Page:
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Thread: Should Cyclists Be Allowed to Yield at Stop Signs?

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    Default Should Cyclists Be Allowed to Yield at Stop Signs?


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    Seems to be a law (stop at the stop signs) that is already vastly ignored by the majority of cyclists (and now, many scooterists). I stop at most of them myself, but do roll through 2 specific ones on my morning commute (both in a parking lot where the stores are not yet opened at that time.) Also tend to roll through the MVT stops at the crossing exit ramp from airport, and the Gravelly Point parking lot. Both based on only if the roadway is devoid of cars in my field of vision. I stop at all signs if I’m biking in the road (other than those 2 in the closed parking lot!)
    So... a slightly mixed bag in my own application of stops. I’m not sure I have a strong opinion formed yet, either way, about the rolling stop while in a roadway.

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    I hardly ever see drivers come to a complete stop. I also will get passed by drivers at stop signs: these drivers seem to think that when a bike slows down at a stop sign, that’s the perfect time to roll through—on the wrong side of the road. In other words, what difference does it make whether cyclists stop or not? The whole thing is already pretty close to a free-for-all, and the only thing that matters to anyone, it seems, is getting ahead.

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    Quote Originally Posted by dkel View Post
    The whole thing is already pretty close to a free-for-all, and the only thing that matters to anyone, it seems, is getting ahead.
    Sad but true! Seems an ever tightening me-centric view, governing how more and more people behave in general.
    {Sorry, feeling very pessimistic today!}

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    Of course they should be allowed to do this, the only reason to forbid it is because of concern trolling. There would be an immense net increase in safety if cycling advocacy organizations could teach cyclists how to do it properly instead of pretending that everybody isn't already doing it and saying "always stop at stop signs" for liability reasons. I don't expect to ever see this in VA unless NoVA secedes from SWVA.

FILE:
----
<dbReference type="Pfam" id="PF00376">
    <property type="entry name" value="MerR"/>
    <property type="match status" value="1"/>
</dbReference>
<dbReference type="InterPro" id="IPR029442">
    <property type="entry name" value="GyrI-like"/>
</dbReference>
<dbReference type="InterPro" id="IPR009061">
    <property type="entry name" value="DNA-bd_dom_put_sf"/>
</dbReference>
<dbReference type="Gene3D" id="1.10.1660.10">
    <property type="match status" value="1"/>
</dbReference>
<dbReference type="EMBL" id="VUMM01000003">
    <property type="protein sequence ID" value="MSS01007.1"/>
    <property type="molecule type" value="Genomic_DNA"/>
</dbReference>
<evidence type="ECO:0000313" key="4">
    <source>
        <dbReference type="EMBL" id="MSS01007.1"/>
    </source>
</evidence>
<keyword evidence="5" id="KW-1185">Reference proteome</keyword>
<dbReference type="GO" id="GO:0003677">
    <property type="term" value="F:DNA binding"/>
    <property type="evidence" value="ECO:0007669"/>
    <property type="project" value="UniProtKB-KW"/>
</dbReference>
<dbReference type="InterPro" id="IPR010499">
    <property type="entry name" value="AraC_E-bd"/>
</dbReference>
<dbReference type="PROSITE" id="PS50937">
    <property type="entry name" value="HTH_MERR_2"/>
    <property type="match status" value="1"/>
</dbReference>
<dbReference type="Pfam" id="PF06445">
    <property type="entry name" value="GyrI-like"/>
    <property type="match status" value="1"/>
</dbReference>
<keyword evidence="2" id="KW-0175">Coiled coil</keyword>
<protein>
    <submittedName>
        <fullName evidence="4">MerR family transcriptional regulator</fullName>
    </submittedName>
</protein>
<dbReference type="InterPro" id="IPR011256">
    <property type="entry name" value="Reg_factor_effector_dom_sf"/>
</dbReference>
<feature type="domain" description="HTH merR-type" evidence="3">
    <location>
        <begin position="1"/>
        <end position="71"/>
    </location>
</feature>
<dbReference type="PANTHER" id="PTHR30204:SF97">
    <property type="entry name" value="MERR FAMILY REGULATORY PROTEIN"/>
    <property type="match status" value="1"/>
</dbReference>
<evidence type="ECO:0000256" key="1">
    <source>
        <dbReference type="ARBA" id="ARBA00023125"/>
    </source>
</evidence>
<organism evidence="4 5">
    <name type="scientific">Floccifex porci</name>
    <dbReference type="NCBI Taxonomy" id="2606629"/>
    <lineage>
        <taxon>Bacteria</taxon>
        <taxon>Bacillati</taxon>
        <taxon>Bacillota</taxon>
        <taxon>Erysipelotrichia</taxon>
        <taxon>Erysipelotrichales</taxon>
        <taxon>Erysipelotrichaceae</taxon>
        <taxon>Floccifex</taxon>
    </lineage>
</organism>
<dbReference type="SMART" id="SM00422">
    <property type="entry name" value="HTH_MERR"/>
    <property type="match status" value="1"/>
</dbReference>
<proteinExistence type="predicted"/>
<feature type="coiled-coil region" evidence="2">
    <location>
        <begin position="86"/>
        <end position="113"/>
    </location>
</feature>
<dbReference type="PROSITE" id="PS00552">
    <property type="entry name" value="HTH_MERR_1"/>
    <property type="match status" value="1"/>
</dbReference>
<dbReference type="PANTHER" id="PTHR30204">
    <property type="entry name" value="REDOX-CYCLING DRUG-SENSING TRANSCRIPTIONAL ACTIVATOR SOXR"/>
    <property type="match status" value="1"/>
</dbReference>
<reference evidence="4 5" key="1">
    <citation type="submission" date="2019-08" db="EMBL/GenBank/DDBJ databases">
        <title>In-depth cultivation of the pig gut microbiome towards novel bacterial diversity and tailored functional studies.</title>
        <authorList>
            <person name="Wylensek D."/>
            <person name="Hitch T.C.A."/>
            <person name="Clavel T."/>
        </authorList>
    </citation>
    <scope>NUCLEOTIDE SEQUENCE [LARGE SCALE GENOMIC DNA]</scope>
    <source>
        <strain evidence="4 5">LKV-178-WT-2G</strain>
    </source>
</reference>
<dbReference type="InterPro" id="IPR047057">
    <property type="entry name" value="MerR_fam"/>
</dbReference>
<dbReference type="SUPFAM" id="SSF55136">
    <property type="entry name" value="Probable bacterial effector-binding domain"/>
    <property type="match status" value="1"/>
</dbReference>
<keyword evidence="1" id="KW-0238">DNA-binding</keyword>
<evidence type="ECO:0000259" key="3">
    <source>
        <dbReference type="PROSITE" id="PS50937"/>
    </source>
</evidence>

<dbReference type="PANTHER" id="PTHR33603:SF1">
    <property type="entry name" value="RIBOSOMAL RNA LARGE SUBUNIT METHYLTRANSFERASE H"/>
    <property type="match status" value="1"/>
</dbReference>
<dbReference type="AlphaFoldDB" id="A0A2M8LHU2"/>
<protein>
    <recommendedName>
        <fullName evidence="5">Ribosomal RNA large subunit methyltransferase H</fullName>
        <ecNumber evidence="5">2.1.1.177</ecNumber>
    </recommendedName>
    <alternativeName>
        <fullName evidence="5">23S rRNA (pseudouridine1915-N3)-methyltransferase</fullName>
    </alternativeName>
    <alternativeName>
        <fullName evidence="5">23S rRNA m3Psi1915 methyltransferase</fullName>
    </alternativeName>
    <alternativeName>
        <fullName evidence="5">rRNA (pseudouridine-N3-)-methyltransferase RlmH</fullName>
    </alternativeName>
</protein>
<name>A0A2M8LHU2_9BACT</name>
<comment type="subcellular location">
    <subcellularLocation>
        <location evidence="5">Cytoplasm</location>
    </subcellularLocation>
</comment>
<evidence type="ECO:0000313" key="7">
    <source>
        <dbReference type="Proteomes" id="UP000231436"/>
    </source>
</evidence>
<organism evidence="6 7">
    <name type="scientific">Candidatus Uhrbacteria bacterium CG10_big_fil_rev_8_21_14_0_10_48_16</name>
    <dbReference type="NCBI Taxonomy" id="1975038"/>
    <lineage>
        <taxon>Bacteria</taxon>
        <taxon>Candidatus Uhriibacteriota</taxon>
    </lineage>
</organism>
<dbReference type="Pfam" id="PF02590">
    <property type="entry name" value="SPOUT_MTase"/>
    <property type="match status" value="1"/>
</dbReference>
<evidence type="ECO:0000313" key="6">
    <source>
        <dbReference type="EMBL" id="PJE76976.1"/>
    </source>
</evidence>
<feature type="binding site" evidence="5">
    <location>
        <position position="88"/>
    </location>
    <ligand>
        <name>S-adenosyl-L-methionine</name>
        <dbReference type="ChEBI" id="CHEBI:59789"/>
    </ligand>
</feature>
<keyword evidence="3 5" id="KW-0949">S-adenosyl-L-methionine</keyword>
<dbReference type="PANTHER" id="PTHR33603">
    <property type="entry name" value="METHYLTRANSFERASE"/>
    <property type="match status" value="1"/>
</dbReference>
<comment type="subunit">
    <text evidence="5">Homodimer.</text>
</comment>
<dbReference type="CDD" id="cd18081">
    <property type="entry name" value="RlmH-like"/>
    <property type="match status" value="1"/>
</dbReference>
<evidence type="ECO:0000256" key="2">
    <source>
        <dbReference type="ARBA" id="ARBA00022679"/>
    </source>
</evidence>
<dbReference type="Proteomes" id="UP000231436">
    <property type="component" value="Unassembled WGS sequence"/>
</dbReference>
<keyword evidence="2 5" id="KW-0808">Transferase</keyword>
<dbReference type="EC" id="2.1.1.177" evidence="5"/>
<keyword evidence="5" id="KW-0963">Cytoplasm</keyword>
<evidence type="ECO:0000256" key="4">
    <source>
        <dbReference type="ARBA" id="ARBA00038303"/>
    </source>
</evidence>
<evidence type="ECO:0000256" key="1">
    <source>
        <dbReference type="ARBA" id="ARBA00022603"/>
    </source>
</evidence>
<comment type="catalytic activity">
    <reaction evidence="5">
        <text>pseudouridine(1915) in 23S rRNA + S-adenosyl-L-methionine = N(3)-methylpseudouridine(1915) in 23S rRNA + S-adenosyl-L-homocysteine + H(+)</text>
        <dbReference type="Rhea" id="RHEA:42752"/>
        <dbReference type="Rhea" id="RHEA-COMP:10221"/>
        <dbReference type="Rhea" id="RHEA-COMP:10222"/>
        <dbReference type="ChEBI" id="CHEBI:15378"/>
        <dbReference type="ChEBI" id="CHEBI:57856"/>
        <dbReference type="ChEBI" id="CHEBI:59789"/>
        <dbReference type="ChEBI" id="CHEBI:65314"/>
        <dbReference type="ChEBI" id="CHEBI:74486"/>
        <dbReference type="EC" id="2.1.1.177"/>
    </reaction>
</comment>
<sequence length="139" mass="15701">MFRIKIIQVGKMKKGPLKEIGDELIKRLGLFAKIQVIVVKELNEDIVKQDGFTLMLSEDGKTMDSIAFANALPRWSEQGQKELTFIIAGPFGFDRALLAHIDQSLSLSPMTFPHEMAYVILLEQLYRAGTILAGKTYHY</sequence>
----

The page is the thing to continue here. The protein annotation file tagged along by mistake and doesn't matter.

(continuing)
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    Quote Originally Posted by ChristoB50 View Post
    Sad but true! Seems an ever tightening me-centric view, governing how more and more people behave in general.
    {Sorry, feeling very pessimistic today!}
    You ain't alone.

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    Someone I think from WABA tweeted this and it made me ponder.

    I mean, I come to a stop sign, I "stop" (there is essentially zero forward motion - sometimes I go lateral to stay clipped in) and then move on

    Cars, cars think they are doing more than us. The reason why is that the difference in speed between their approaching speed and their "stopped" speed is so much more.

    I go from 15 mph to 1 mph. I call that a stop.

    A car goes from 25 mph to 5 mph and calls that a stop.... but they rolled the stop sign.

    BAN CARS

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    Quote Originally Posted by ChristoB50 View Post
    Sad but true! Seems an ever tightening me-centric view, governing how more and more people behave in general.
    {Sorry, feeling very pessimistic today!}
    Yes it is true. But it is also simple engineering. Traffic at the macro level is an a-moral, flow of vehicles that follows statistically predictable patterns.

    20 years ago, if you ran a red light in Arlington, you would get a traffic ticket. This created an incentive. People did not run red lights. Not because they are good / bad or bruce. They just follow predictable instincts.

    Now, we have essentially no traffic enforcement. We also have an overwhelmed infrastructure. Arlington which likes to harken back to the days of cherry tree orchards and dairy farms, is now a light urban community - but has refused to employ urban traffic management (like traffic officers managing the flow of traffic in the worst intersections)

    No enforcement. Overwhelmed infrastructure (larger wealthier population driving stupid cars over stupid distances). Vehicles follow their incentives. A light turns red, there is no known enforcement, a red light causes a minor inconvenience - run the light.

    I am the first person to sit on my porch and tell all of you to get off my yard. Reality is that this is engineering at a macro level - and our local govts have utterly failed us.

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    Yes, we should.

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    I know this is a can of worms, but I do not like to completely roll as I think it emboldens cyclist trashing and I think laws should be well-reasoned and (at least occasionally) enforced. I wish local jurisdictions would consider reasonable refinements to laws, such as DE has done. Which jurisdiction is most likely to do this? Could towns in MD introduce DE-like provisions? My commute involves a number of stops signs that make very little sense for someone in the bike lane.

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